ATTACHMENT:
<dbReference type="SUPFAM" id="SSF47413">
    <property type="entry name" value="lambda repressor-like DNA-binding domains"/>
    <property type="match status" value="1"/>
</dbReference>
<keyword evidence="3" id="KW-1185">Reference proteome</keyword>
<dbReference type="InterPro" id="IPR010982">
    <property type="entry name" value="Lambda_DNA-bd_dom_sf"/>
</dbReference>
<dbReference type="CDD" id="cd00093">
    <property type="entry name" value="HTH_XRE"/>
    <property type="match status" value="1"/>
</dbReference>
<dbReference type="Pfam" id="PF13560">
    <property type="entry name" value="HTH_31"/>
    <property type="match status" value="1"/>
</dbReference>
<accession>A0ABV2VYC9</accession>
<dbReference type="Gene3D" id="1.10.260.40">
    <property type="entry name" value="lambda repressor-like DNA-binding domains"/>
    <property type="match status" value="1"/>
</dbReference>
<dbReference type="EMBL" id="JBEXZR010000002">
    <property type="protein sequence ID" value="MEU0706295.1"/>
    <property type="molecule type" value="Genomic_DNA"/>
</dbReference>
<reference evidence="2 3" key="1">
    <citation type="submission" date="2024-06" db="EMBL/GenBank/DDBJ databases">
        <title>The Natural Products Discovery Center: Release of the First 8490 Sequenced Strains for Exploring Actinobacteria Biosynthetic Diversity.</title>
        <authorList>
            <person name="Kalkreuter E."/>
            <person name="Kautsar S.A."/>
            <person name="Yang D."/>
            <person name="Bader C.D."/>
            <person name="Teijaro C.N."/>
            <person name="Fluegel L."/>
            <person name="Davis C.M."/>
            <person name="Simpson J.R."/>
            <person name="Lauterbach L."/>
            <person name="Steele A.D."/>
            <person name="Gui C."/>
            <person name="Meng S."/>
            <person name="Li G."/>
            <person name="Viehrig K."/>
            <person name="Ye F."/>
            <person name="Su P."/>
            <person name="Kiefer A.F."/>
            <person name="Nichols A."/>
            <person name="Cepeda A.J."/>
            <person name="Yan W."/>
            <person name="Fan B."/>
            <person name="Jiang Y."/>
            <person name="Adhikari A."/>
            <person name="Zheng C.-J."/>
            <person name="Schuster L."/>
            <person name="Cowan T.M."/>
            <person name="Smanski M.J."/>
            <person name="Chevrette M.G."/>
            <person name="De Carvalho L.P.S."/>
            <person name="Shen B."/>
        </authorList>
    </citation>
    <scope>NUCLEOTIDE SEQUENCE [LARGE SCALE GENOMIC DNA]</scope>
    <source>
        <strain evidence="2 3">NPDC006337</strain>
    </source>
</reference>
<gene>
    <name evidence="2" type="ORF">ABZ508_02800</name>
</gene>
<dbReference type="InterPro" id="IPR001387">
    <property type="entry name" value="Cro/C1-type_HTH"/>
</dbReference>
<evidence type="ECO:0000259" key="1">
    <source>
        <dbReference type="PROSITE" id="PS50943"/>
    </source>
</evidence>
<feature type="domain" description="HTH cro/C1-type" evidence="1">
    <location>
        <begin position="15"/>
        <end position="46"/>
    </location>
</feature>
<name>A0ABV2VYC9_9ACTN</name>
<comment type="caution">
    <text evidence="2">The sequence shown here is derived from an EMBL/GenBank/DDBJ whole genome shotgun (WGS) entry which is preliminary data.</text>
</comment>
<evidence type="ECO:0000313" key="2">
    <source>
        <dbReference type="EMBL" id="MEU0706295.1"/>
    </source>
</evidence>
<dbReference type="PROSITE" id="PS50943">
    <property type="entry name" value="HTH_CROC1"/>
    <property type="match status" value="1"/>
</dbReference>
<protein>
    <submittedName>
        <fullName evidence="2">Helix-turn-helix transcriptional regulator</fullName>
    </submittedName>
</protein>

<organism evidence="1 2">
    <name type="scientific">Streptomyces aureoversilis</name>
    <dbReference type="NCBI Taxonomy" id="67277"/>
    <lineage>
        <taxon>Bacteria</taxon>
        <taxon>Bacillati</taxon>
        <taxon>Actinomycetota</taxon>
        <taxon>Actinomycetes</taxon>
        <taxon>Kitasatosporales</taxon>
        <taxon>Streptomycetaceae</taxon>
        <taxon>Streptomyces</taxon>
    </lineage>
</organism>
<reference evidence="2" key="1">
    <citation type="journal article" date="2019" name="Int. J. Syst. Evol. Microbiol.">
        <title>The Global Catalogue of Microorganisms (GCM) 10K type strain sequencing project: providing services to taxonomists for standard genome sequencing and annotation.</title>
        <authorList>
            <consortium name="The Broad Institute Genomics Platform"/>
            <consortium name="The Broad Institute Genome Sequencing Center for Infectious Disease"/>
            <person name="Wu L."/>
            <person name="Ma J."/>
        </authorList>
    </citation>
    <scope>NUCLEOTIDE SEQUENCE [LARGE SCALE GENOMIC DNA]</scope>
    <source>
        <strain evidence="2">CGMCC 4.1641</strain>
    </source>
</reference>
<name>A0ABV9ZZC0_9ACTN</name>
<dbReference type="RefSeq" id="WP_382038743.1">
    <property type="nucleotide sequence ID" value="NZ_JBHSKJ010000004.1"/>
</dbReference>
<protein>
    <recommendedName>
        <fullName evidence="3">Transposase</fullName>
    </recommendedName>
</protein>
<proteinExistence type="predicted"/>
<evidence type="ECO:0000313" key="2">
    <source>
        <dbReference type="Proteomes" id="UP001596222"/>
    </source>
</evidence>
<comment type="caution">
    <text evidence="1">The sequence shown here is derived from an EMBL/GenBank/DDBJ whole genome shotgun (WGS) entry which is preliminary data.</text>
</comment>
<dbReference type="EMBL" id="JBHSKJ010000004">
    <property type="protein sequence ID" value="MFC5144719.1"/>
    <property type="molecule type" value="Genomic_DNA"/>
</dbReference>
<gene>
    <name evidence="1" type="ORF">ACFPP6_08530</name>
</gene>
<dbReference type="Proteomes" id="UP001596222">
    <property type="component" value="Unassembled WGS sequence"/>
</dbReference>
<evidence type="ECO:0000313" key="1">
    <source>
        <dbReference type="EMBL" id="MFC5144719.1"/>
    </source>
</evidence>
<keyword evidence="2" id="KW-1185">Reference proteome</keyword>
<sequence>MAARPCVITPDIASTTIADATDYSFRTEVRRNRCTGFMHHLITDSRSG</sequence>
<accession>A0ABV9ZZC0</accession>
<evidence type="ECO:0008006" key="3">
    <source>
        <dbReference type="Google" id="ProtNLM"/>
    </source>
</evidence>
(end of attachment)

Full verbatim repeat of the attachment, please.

<dbReference type="SUPFAM" id="SSF47413">
    <property type="entry name" value="lambda repressor-like DNA-binding domains"/>
    <property type="match status" value="1"/>
</dbReference>
<keyword evidence="3" id="KW-1185">Reference proteome</keyword>
<dbReference type="InterPro" id="IPR010982">
    <property type="entry name" value="Lambda_DNA-bd_dom_sf"/>
</dbReference>
<dbReference type="CDD" id="cd00093">
    <property type="entry name" value="HTH_XRE"/>
    <property type="match status" value="1"/>
</dbReference>
<dbReference type="Pfam" id="PF13560">
    <property type="entry name" value="HTH_31"/>
    <property type="match status" value="1"/>
</dbReference>
<accession>A0ABV2VYC9</accession>
<dbReference type="Gene3D" id="1.10.260.40">
    <property type="entry name" value="lambda repressor-like DNA-binding domains"/>
    <property type="match status" value="1"/>
</dbReference>
<dbReference type="EMBL" id="JBEXZR010000002">
    <property type="protein sequence ID" value="MEU0706295.1"/>
    <property type="molecule type" value="Genomic_DNA"/>
</dbReference>
<reference evidence="2 3" key="1">
    <citation type="submission" date="2024-06" db="EMBL/GenBank/DDBJ databases">
        <title>The Natural Products Discovery Center: Release of the First 8490 Sequenced Strains for Exploring Actinobacteria Biosynthetic Diversity.</title>
        <authorList>
            <person name="Kalkreuter E."/>
            <person name="Kautsar S.A."/>
            <person name="Yang D."/>
            <person name="Bader C.D."/>
            <person name="Teijaro C.N."/>
            <person name="Fluegel L."/>
            <person name="Davis C.M."/>
            <person name="Simpson J.R."/>
            <person name="Lauterbach L."/>
            <person name="Steele A.D."/>
            <person name="Gui C."/>
            <person name="Meng S."/>
            <person name="Li G."/>
            <person name="Viehrig K."/>
            <person name="Ye F."/>
            <person name="Su P."/>
            <person name="Kiefer A.F."/>
            <person name="Nichols A."/>
            <person name="Cepeda A.J."/>
            <person name="Yan W."/>
            <person name="Fan B."/>
            <person name="Jiang Y."/>
            <person name="Adhikari A."/>
            <person name="Zheng C.-J."/>
            <person name="Schuster L."/>
            <person name="Cowan T.M."/>
            <person name="Smanski M.J."/>
            <person name="Chevrette M.G."/>
            <person name="De Carvalho L.P.S."/>
            <person name="Shen B."/>
        </authorList>
    </citation>
    <scope>NUCLEOTIDE SEQUENCE [LARGE SCALE GENOMIC DNA]</scope>
    <source>
        <strain evidence="2 3">NPDC006337</strain>
    </source>
</reference>
<gene>
    <name evidence="2" type="ORF">ABZ508_02800</name>
</gene>
<dbReference type="InterPro" id="IPR001387">
    <property type="entry name" value="Cro/C1-type_HTH"/>
</dbReference>
<evidence type="ECO:0000259" key="1">
    <source>
        <dbReference type="PROSITE" id="PS50943"/>
    </source>
</evidence>
<feature type="domain" description="HTH cro/C1-type" evidence="1">
    <location>
        <begin position="15"/>
        <end position="46"/>
    </location>
</feature>
<name>A0ABV2VYC9_9ACTN</name>
<comment type="caution">
    <text evidence="2">The sequence shown here is derived from an EMBL/GenBank/DDBJ whole genome shotgun (WGS) entry which is preliminary data.</text>
</comment>
<evidence type="ECO:0000313" key="2">
    <source>
        <dbReference type="EMBL" id="MEU0706295.1"/>
    </source>
</evidence>
<dbReference type="PROSITE" id="PS50943">
    <property type="entry name" value="HTH_CROC1"/>
    <property type="match status" value="1"/>
</dbReference>
<protein>
    <submittedName>
        <fullName evidence="2">Helix-turn-helix transcriptional regulator</fullName>
    </submittedName>
</protein>

<organism evidence="1 2">
    <name type="scientific">Streptomyces aureoversilis</name>
    <dbReference type="NCBI Taxonomy" id="67277"/>
    <lineage>
        <taxon>Bacteria</taxon>
        <taxon>Bacillati</taxon>
        <taxon>Actinomycetota</taxon>
        <taxon>Actinomycetes</taxon>
        <taxon>Kitasatosporales</taxon>
        <taxon>Streptomycetaceae</taxon>
        <taxon>Streptomyces</taxon>
    </lineage>
</organism>
<reference evidence="2" key="1">
    <citation type="journal article" date="2019" name="Int. J. Syst. Evol. Microbiol.">
        <title>The Global Catalogue of Microorganisms (GCM) 10K type strain sequencing project: providing services to taxonomists for standard genome sequencing and annotation.</title>
        <authorList>
            <consortium name="The Broad Institute Genomics Platform"/>
            <consortium name="The Broad Institute Genome Sequencing Center for Infectious Disease"/>
            <person name="Wu L."/>
            <person name="Ma J."/>
        </authorList>
    </citation>
    <scope>NUCLEOTIDE SEQUENCE [LARGE SCALE GENOMIC DNA]</scope>
    <source>
        <strain evidence="2">CGMCC 4.1641</strain>
    </source>
</reference>
<name>A0ABV9ZZC0_9ACTN</name>
<dbReference type="RefSeq" id="WP_382038743.1">
    <property type="nucleotide sequence ID" value="NZ_JBHSKJ010000004.1"/>
</dbReference>
<protein>
    <recommendedName>
        <fullName evidence="3">Transposase</fullName>
    </recommendedName>
</protein>
<proteinExistence type="predicted"/>
<evidence type="ECO:0000313" key="2">
    <source>
        <dbReference type="Proteomes" id="UP001596222"/>
    </source>
</evidence>
<comment type="caution">
    <text evidence="1">The sequence shown here is derived from an EMBL/GenBank/DDBJ whole genome shotgun (WGS) entry which is preliminary data.</text>
</comment>
<dbReference type="EMBL" id="JBHSKJ010000004">
    <property type="protein sequence ID" value="MFC5144719.1"/>
    <property type="molecule type" value="Genomic_DNA"/>
</dbReference>
<gene>
    <name evidence="1" type="ORF">ACFPP6_08530</name>
</gene>
<dbReference type="Proteomes" id="UP001596222">
    <property type="component" value="Unassembled WGS sequence"/>
</dbReference>
<evidence type="ECO:0000313" key="1">
    <source>
        <dbReference type="EMBL" id="MFC5144719.1"/>
    </source>
</evidence>
<keyword evidence="2" id="KW-1185">Reference proteome</keyword>
<sequence>MAARPCVITPDIASTTIADATDYSFRTEVRRNRCTGFMHHLITDSRSG</sequence>
<accession>A0ABV9ZZC0</accession>
<evidence type="ECO:0008006" key="3">
    <source>
        <dbReference type="Google" id="ProtNLM"/>
    </source>
</evidence>